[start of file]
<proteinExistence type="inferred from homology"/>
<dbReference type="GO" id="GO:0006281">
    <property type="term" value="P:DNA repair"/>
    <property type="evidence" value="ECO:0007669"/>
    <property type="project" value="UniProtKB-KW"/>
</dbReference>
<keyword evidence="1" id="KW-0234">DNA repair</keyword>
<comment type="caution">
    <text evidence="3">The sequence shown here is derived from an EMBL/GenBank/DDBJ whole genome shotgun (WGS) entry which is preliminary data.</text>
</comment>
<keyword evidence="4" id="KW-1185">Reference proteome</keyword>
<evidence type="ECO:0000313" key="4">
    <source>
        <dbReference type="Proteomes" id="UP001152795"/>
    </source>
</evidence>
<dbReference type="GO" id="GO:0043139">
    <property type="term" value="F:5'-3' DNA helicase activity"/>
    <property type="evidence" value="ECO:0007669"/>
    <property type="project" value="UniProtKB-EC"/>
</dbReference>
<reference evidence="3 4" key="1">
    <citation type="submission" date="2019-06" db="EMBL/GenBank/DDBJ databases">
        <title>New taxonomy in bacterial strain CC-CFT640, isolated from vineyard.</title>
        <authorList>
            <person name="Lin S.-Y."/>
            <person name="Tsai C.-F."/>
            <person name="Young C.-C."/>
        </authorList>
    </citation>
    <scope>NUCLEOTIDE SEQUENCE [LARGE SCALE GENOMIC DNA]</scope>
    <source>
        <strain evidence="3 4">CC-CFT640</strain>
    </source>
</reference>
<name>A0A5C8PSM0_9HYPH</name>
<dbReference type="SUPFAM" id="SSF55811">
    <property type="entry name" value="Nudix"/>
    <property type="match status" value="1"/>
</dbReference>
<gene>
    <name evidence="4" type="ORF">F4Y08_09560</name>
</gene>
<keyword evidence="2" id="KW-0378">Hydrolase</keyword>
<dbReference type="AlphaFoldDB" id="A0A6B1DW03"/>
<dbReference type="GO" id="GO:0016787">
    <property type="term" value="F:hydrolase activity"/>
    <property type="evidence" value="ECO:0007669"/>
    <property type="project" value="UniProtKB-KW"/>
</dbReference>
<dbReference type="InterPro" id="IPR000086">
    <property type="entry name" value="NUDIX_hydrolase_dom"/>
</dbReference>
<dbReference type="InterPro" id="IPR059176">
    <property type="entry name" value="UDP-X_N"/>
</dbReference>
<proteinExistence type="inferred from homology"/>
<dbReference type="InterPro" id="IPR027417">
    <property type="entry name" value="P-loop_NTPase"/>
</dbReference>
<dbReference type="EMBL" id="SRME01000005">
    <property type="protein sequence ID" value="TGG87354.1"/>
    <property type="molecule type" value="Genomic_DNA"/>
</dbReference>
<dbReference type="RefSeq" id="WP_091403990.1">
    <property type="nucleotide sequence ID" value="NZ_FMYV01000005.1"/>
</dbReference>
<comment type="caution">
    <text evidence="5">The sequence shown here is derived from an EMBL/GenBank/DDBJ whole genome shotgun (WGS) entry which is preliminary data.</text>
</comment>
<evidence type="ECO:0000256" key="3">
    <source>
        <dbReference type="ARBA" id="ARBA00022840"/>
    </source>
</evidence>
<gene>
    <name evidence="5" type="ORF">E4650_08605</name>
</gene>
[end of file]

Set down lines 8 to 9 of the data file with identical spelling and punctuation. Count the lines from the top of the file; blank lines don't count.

<comment type="caution">
    <text evidence="3">The sequence shown here is derived from an EMBL/GenBank/DDBJ whole genome shotgun (WGS) entry which is preliminary data.</text>